Uniform Style Projects Security Plus Cost Savings

Another Far East airline, JAL Group, unveiled the group’s new set of uniforms for 26,700 of its staff members, including flight crew, cabin attendants, various ground staff at the airport and city offices, as well as maintenance staff. Throughout much of 2013, the uniforms have been adopted.

The airline has stuck with the traditional in communicating both security and sophistication to its passengers. At the same time the uniform program has accomplished that goal, the JAL Group, by very carefully reviewing the selection and management of uniform materials, has also brought about substantial cost savings – no small feat in a time of tough management decisions for all airlines.

Subcontinental Style

Meanwhile, in central Asia, IndiGo airline has introduced a new retro-style uniform for its pilots designed by top fashion designer Rajesh Pratap Singh. The pilots are styled in a new classic look with a navy blue bomber jacket, dazzling white shirt and an easy-wear trouser.

The well-styled uniform drew its inspiration from the classic World War II bomber jacket. The uniform is made in wool-rich hopsack weave with a summer and a winter option for the trouser. The crisp white shirt has a high cotton component for better breathability and low maintenance and comes in long and short sleeves. Subtle style and graphic elements have been used.

Commenting on the final outcome, Singh explains, “This is a pioneering effort that has never been done before in keeping with the high standards that IndiGo has set since its inception six years ago. It has been a pleasure working with an organization such as IndiGo. We have tried to give our best, keeping the requirements and the spirit of the airline in mind.”

Native Influences

Fiji Airways’ new uniform goes well with the airline’s new name, new planes and new just-about-everything-else. Its old name was Air Pacific. Fijian attire in the uniforms mixes rich cocoa and vibrant aquamarine colors which are also delicately echoed in the cabin interior, dining services and linens.

Designs are built around three distinct masi motifs created by celebrated Fijian masi artist Makereta Matemosi: a Qalitoka to symbolize the unity of people to complete a task, a Tama conveying friendly service, and the Droe, which represents clear blue skies and cool breeze on beaches. Parisian fashion designer Alexandra Poenaru-Philp took her cue from the airline’s branding, which “is seeking modernity while keeping the traditions of Fiji alive.”

Runway Fashion Reaches Airport Runways

At the rate it’s moving, the trend of designer labels in airline uniforms may soon become commonplace. Japan’s Al Nippon Airways has fashion guru Prabal Gurung designing a new look for air service. If the air hostess seems better suited to a fashion runway than an airport runway, it may be because her uniform has a designer label.

Qantas has gotten on board the trend as well. Early on, airlines went to fashion designers for advice in engineering a certain look. Retro styles and the whole idea of dressing in a chic, elegant way to bring back a bygone era is a definite trend with airlines now. According to some, it could change the whole industry. With designers involved, or even airline historians studying the “looks” of nowdefunct airlines such as Braniff International Airways, the future in air travel may be anything but bland.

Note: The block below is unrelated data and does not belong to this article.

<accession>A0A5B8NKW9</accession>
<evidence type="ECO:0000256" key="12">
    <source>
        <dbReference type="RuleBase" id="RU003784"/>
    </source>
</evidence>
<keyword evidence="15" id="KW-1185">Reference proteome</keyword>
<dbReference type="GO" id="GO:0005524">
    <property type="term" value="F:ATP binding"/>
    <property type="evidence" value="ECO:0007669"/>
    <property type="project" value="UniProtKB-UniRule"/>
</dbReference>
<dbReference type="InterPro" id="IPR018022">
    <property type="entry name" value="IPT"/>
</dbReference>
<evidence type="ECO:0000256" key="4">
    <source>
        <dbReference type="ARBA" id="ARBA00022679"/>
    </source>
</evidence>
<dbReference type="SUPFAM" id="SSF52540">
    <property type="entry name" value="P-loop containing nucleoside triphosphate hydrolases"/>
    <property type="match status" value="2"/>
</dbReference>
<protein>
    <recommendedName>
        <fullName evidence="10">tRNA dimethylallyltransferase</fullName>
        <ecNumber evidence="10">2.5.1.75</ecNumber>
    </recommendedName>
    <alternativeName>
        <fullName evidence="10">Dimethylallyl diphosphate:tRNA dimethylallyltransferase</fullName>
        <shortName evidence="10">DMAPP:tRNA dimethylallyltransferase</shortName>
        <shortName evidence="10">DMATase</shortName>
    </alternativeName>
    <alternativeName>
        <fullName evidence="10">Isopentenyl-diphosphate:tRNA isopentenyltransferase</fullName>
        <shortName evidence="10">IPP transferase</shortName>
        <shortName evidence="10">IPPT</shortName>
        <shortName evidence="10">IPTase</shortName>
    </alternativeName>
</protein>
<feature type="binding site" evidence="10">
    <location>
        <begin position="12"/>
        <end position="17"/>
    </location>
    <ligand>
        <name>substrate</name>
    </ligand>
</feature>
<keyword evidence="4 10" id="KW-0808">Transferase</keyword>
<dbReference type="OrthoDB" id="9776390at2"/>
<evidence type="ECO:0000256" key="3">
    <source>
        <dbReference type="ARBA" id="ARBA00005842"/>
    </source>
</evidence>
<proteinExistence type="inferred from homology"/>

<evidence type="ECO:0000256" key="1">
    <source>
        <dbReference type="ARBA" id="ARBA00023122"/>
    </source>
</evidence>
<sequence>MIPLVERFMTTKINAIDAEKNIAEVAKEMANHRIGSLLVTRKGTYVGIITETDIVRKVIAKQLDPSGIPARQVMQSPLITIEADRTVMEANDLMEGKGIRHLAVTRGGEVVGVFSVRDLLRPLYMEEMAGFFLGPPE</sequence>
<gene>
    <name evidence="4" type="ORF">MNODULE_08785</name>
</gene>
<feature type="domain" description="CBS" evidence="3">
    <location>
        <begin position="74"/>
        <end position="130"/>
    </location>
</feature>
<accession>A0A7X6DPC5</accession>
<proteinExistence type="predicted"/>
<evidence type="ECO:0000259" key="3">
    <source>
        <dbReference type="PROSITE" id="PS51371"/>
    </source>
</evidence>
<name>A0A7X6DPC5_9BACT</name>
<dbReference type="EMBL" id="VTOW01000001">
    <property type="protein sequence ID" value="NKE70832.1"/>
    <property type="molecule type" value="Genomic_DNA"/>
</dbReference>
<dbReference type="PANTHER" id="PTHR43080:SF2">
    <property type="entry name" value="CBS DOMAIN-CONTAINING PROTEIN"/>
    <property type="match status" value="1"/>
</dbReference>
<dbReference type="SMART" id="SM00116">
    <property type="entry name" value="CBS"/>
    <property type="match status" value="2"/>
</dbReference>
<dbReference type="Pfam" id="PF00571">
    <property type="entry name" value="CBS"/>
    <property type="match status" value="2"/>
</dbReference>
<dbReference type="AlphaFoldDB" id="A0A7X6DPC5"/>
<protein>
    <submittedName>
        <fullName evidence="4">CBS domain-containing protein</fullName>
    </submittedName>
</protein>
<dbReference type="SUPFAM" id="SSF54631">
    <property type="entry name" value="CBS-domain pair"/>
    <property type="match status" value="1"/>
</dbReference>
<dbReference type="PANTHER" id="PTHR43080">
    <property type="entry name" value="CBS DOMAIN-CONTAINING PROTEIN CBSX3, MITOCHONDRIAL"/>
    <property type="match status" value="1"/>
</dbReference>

“Passengers and flight attendants alike say they miss the old-world glamor associated with flight,” says Australian designer Martin Grant. Grant has created outfits for Emma Stone and Heidi Klum as well as designed the latest uniforms for Qantas Airlines earlier this year. His uniforms actually have an ontrend retro feel to them, some ensembles including a trilbystyle hat made from recycled bottle tops and a trench coat. Grant says that security controls and low-cost carriers have taken some of the luxury out of the industry. “But I’ve loved the essence of flight since I was a child; I love the idea of groups of people looking smart, looking tailored and being part of a team.”

Keeping Things Simple

Air Canada’s subsidiary Rouge and United Airlines are also coming up with new outfits. They’re just not spending a lot to do it. For the Canadian carrier, basic burgundy knitwear tops and gray slacks will rule the skies for at least the next seven years. This fits with the carrier’s current heavy cost-cutting efforts.

United Airlines will spruce up its uniforms without the help of a designer. They will stick with traditional grays, navy blues to a royal blue dress with horizontal and vertical dark stripes and a black belt. Though the look won’t be likely to win any awards, the goal is to project professionalism. This shouldn’t be too much of a problem at all as the firm – in the wake of a merger with Continental – gets busy improving its service quality rankings, no doubt something of more importance to air travelers than what the flight crew in their midst is wearing.